Ideas are more powerful than guns. We would not let our enemies have guns, why should we let them have ideas.
– Joseph Stalin
Art and totalitarianism don’t mix. Dmitri Shostakovich’s uneasy coexistence with the Soviet authorities is one of music history’s most prominent examples of this axiom. Shostakovich’s relationship with the Soviets was full of contradictions. He produced numerous scores for Communist propaganda films (listen to the finale of The Fall of Berlin, Op. 82 with its Rimsky-Korsakov-esque weight and bravado). He frequently towed the party line, denouncing jazz as a “bourgeois” genre, while composing two Jazz Suites. In 1936, at a time when prominent artists were frequently murdered and imprisoned for producing the “wrong” kind of art, Shostakovich was attacked by Stalin for the ballet score Lady Macbeth of the Mtsensk District. An anonymous essay believed to be written by Stalin himself in Pravda, the official Communist Party newspaper, characterized the score as an “intentionally unharmonious muddled flow of sounds” and a danger to the Soviet people. Composers close to Shostakovich, as well as his family members, were arrested. A fearful Shostakovich withdrew his Fourth Symphony before its premiere (it was not heard until 1961) and set about writing more “acceptable” music: the Fifth Symphony which was contritely subtitled, “A Soviet Artist’s Response to Just Criticism.” In 1960 Shostakovich joined the Communist Party in order to assume the position of General Secretary of the Composers’ Union. Yet he was apparently distraught, later confiding in his wife, Irina, that he had been blackmailed.
All of this makes Shostakovich’s music, at times, emotionally hard to read. There’s often an insincerity lurking behind his most seemingly celebratory moments- something mocking and grotesque just below the surface. We hear this in the forced triumph of the Fifth Symphony’s final bars, where a brass fanfare labors to reach its conclusion amid hollow, repeated eighth notes in the strings. Throughout Shostakovich’s works, the musical cryptogram of the DSCH motive emerges- Shostakovich’s initials implanted into the music as pitches. Sometimes the motive is defiantly repeated as a constant reminder of the enduring power of the spirit.
With all of this in mind, let’s listen to three pieces Shostakovich wrote to commemorate anniversaries of the October Revolution- the October 25, 1917 seizure of state power through insurrection that led to the Russian Revolution. In 1937, Prokofiev wrote a sprawling cantata marking the same event.
October- Symphonic Poem, Op. 131
This stormy symphonic poem was written in 1967 to commemorate the fiftieth anniversary of the October Revolution. But did Shostakovich leave a coded message in the music betraying his true feelings? The opening quotes the Tenth Symphony, written as an equally veiled response/celebration of Stalin’s death. Additionally, there are allusions to a song called To the Partisan which Shostakovich had used in the 1937 film score of Volochayevka Days in the context of freedom fighters battling a repressive regime. It’s hard to know how to take the “celebration” of the final bars, the only time the music ventures into a major key. Are those trumpet fanfares genuinely triumphant, or are they sarcastic cheers?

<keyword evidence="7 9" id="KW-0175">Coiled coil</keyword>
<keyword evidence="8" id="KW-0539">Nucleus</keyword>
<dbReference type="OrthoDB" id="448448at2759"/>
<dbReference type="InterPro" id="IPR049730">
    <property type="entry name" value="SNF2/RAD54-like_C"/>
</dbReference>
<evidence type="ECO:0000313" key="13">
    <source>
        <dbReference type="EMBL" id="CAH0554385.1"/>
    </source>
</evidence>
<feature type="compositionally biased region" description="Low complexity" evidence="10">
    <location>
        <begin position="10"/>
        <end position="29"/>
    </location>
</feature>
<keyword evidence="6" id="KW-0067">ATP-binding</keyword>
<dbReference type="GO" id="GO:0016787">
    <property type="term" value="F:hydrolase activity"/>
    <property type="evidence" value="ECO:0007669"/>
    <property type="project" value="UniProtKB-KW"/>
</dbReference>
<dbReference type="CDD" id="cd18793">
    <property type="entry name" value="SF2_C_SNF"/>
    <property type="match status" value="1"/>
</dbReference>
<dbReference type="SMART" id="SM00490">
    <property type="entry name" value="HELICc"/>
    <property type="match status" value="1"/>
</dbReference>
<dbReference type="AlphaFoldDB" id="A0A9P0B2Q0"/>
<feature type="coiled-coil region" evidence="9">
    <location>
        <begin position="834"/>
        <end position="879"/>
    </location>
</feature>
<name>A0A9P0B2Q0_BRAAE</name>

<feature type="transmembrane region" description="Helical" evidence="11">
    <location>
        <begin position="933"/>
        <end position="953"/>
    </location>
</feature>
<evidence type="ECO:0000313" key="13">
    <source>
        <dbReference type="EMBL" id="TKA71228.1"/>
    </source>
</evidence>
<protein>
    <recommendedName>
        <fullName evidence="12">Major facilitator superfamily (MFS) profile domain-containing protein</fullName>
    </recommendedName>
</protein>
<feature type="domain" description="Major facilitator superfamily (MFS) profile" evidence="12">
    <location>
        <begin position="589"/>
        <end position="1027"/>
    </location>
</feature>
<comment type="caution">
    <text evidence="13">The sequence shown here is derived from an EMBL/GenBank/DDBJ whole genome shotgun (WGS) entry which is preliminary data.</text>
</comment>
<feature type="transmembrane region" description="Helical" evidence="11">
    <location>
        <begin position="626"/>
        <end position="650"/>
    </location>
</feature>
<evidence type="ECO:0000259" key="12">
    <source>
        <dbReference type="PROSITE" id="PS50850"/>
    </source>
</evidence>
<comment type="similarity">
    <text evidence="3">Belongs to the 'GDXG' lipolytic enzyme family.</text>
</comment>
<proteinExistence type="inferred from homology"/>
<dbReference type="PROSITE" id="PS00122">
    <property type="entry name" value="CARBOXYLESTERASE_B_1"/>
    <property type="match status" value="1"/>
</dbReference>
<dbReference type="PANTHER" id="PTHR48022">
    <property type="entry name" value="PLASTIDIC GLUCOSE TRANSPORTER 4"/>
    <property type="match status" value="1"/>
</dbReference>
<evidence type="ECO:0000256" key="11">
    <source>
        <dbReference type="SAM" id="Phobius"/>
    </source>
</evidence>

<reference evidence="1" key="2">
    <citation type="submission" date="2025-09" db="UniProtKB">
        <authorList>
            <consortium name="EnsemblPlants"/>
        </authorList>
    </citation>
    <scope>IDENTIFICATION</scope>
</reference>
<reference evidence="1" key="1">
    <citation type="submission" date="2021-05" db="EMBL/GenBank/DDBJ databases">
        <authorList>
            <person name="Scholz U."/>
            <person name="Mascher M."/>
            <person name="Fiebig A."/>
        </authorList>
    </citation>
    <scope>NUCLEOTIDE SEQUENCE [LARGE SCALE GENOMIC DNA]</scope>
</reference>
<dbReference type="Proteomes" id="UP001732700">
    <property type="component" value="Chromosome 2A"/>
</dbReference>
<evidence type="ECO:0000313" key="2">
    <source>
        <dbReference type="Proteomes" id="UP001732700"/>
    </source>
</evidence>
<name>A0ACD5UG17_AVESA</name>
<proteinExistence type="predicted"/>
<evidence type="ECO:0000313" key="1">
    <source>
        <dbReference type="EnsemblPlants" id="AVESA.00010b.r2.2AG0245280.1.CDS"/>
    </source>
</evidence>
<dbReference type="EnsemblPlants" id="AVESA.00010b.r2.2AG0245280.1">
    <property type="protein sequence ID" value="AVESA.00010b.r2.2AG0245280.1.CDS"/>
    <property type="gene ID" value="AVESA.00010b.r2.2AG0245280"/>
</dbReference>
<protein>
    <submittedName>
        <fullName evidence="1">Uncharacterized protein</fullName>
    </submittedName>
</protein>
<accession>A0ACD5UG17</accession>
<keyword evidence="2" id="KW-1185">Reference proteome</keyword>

Symphony No. 2, “To October”
When Shostakovich assessed his fifteen symphonies in later years, he wrote, “two, I suppose, are completely unsatisfactory – that’s the Second and Third.” The Second Symphony was commissioned by Lev Shuglin, head of the Propaganda Department of the State Music Publishing House to commemorate the tenth anniversary of the October Revolution. The 21-year-old Shostakovich struggled to find inspiration for the Symphony. He complained to a friend about the text he was given for the choral section which concludes the work. “I’m composing the chorus with great difficulty. The words!!!!” In fact Shostakovich found the text so uninspiring that he opted to allow the final lines to stand as spoken chant. In some performances, the blast of a factory whistle can be heard before the chorus’ entrance in homage to workers and the power of industry.
Festive Overture, Op. 96 may be Shostakovich’s ultimate celebratory work. It was written for the thirty-seventh anniversary of the October Revolution and first performed at Moscow’s Bolshoi Theatre in 1954. Mikhail Glinka’s brisk Overture to Ruslan and Lyudmila (1842) served as a model. I love the sudden, higher-reaching modulation in the majestic opening and closing fanfare sections. Just when you think the music can’t get any more exciting, suddenly it does. Again, is this an expression of genuine celebration, or something a little too over the top?
- Shostakovich: October- Symphonic Poem, Op. 131, Gothenburg Symphony Orchestra, Neeme Järvi (this Deutsche Grammophon recording is featured above) iTunes
- Shostakovich: Symphony No. 2 “To October”, Moscow Philharmonic Orchestra, Kirill Kondrashin (recording featured above) iTunes
- Shostakovich: Festive Overture, Op. 96, Philharmonia Orchestra, Vladimir Ashkenazy iTunes